Gurus across the globe have gazed into their crystal balls to offer their predictions of how the world will change during the coming months. Much of what is shared is thought-provoking and no doubt a good many of their predictions will come to pass.
There is no shortage of seers to forecast what lies ahead for HR professionals. These face the challenge of providing their organisations with the raw talent and leadership qualities they need to succeed at a time when technology and globalisation are changing the world in ways that most of us are not even beginning to understand. At a time when whole countries and industries may – or may not – be emerging from recession and corporate budgets continue to be squeezed, HR directors are in turn feeling the pinch.
They could also be forgiven for feeling defensive: their teams are all too frequently perceived as mere cost centres, a drain on increasingly-scarce organisational resources, ignorant of core business whilst introducing time-consuming compliance initiatives or performance appraisal systems better known to the initiated as the annual box-ticking exercise. Increasingly, however, technological developments are offering HR significant opportunities to automate many time-intensive but essential activities. Harnessed effectively, this gives HR the exciting prospect of being in a position to focus its resources on value-added talent acquisition and management programmes which contribute directly to business strategy and the bottom line.
Let’s take a look at one of the next generation HR tools: the automated video interview. You may think you know what this is. In reality, the chances are that you don’t. It’s not about Skype and it’s not about video CV. No: with automated video interviewing, your applicants record a spontaneous video interview, at the time and place of their choosing. Their answers will leave you either wanting to learn more through a face-to-face interview or glad that you haven’t wasted your time or theirs in meeting! Automated video interviews eliminate the need to synchronise your diaries or for either party to travel. With a well-structured video interview, the recruiter can tell within minutes whether they wish to invest any more time in a particular candidate. According to some estimates, the tool reduces time invested in the first stages of recruitment by as much as 80%.
Companies offering automated video interview solutions have been springing up for some years, primarily in the US. The costs were at first high, the process elaborate, often including the cost of providing candidates with a webcam in order to record their interview. But now, as internet connectivity increases exponentially year-on-year, built-in webcams are a standard feature on most computers and mobile devices, and with ever-higher ownership levels of these devices, automated video interviewing is certain to become a component of every employer’s recruitment toolkit. Venture capital firms and other canny investors are starting to take note.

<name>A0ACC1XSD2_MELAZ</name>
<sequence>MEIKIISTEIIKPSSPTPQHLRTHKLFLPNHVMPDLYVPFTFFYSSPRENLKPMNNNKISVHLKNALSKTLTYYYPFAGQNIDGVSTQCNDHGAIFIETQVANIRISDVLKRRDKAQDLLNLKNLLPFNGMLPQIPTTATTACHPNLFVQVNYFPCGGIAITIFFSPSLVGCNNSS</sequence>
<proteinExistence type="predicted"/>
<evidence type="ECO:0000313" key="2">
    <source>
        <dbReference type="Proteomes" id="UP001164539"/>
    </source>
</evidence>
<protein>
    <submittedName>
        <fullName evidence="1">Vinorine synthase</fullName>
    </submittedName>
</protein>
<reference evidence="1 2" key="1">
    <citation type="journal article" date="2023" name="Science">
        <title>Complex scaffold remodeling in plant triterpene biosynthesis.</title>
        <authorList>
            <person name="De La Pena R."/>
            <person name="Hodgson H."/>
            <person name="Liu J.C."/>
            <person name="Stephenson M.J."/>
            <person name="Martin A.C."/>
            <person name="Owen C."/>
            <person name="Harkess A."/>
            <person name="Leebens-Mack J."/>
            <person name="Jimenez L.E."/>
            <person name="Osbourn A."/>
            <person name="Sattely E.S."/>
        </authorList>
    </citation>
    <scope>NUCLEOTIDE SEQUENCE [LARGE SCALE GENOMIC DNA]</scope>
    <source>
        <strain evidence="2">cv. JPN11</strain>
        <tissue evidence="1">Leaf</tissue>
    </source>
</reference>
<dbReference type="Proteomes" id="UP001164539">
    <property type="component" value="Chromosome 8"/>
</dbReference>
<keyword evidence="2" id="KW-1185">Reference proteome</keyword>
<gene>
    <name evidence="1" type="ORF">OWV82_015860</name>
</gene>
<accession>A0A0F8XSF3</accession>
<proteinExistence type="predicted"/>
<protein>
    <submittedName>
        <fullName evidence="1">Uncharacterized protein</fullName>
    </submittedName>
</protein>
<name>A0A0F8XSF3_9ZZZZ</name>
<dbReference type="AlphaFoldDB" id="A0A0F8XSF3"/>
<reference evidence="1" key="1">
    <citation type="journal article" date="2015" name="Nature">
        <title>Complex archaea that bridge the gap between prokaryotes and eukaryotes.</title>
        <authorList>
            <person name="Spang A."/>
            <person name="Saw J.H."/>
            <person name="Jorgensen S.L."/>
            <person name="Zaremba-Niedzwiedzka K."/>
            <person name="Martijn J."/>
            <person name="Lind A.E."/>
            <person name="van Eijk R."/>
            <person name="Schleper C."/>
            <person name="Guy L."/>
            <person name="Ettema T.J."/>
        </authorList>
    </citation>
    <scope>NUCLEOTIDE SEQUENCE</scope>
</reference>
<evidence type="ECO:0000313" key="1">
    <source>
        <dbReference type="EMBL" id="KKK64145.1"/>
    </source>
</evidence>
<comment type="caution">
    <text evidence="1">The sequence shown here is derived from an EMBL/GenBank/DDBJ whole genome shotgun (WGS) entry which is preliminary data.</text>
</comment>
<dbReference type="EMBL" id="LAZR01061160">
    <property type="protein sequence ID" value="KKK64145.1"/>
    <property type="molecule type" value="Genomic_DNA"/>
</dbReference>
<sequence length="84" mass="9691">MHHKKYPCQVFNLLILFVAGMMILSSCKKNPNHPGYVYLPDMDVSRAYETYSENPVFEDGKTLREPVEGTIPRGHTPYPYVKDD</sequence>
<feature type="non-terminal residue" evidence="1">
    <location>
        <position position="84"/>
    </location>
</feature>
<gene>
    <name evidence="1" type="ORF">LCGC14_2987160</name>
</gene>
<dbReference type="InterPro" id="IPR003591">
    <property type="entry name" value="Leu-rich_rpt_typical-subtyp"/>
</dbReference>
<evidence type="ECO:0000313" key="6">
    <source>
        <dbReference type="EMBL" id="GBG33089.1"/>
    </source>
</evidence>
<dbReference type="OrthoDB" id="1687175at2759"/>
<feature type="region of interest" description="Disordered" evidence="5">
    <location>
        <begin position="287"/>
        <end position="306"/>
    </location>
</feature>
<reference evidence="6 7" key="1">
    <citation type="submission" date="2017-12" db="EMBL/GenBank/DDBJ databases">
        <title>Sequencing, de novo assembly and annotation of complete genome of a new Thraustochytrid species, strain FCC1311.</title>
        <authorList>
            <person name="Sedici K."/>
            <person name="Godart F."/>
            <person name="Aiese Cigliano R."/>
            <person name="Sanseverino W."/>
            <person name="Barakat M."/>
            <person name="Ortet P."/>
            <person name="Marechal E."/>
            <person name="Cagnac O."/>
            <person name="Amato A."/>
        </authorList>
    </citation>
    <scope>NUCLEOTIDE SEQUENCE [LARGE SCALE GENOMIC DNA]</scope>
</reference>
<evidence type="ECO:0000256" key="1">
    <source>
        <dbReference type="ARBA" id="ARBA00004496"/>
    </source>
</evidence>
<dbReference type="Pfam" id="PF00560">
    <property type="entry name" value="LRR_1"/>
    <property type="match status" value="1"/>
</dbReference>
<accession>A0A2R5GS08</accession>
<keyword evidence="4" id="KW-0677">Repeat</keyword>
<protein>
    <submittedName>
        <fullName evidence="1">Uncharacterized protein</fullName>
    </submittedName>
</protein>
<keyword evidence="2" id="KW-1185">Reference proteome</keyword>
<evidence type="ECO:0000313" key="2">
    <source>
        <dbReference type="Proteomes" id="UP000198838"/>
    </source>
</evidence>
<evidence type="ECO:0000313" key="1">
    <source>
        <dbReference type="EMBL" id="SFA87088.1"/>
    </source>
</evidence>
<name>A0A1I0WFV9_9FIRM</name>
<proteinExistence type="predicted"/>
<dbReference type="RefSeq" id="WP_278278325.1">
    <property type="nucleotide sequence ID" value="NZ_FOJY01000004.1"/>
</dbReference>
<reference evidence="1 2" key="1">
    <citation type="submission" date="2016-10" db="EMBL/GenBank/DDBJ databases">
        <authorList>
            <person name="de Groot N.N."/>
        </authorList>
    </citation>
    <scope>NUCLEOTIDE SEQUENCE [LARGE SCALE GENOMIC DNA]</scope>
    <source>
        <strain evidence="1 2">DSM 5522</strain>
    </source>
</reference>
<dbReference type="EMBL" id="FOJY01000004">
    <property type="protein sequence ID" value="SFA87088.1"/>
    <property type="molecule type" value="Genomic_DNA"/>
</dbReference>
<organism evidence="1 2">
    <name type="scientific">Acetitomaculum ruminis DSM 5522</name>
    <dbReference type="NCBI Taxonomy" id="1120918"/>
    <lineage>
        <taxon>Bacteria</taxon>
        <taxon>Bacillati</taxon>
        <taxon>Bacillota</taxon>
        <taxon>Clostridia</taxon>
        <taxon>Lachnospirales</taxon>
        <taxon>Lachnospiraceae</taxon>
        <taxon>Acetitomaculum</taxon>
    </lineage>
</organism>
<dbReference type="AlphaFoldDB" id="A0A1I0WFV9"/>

So how does it work? Companies identify a role to be filled. The interviewer develops a structured set of questions and selects a maximum amount of time to answer each question. The position is advertised through the employer’s existing recruitment channels, applicants submit their application, and are then invited to record a video interview. Such invitations can be extended before or after an initial screening exercise and may even replace the first round of the interview process altogether. The candidate is given a deadline by which to record their interview; with no advance notice of the questions, their answers are spontaneous and unrehearsed; the recording cannot be paused, reviewed or re-recorded. Once the interview is complete, the recruiter receives a notification email and can then view the recording (also at the time and place of their choosing), make comments and share the interview with colleagues, and speeding up the decision-making process. The tool is being used for positions from the most junior up to middle management, and is particularly useful for internship or graduate recruitment programmes and those positions which typically attract high volumes of applicants, many of whom who may not be in a position to travel easily to interview .
Clearer now? The benefits are enormous! For employers, the efficiencies are obvious: reduced screening times, elimination of travel expenses or costly recruitment fairs, and faster time to hire. In addition, a process that ensures that every applicant is asked the same questions and given the same amount of time to respond makes it both fairer and easier to demonstrate non-discriminatory recruitment practices. Subscription-activated, there is no requirement for complex IT implementation and recruiters are charged per interview recorded rather than invitation extended. More exciting perhaps are the qualitative benefits: faster screening times allow for access to a broader talent pool; candidates, particularly younger applicants with little or no work experience, have a chance to demonstrate that they really do possess the presentation or language skills that they claim on their CV. And if perception is (as some say) reality, the employer’s brand is present throughout the interview process, positioning it as innovative and forward-thinking to applicants who may also be existing or potential customers. Finally, a thoughtfully-structured interview and a well-communicated guidance process will put the interviewees at ease and ensure they deliver a good interview. A typical candidate will be nervous at the outset, but fully at ease by the close.
So what are you waiting for? Join the recruitment revolution!
About the Author
Eleanor Hammond is Communications Director for Video Recruit, an innovative, Prague-based technology firm offering automated online video interviewing to increase the speed and quality of recruitment.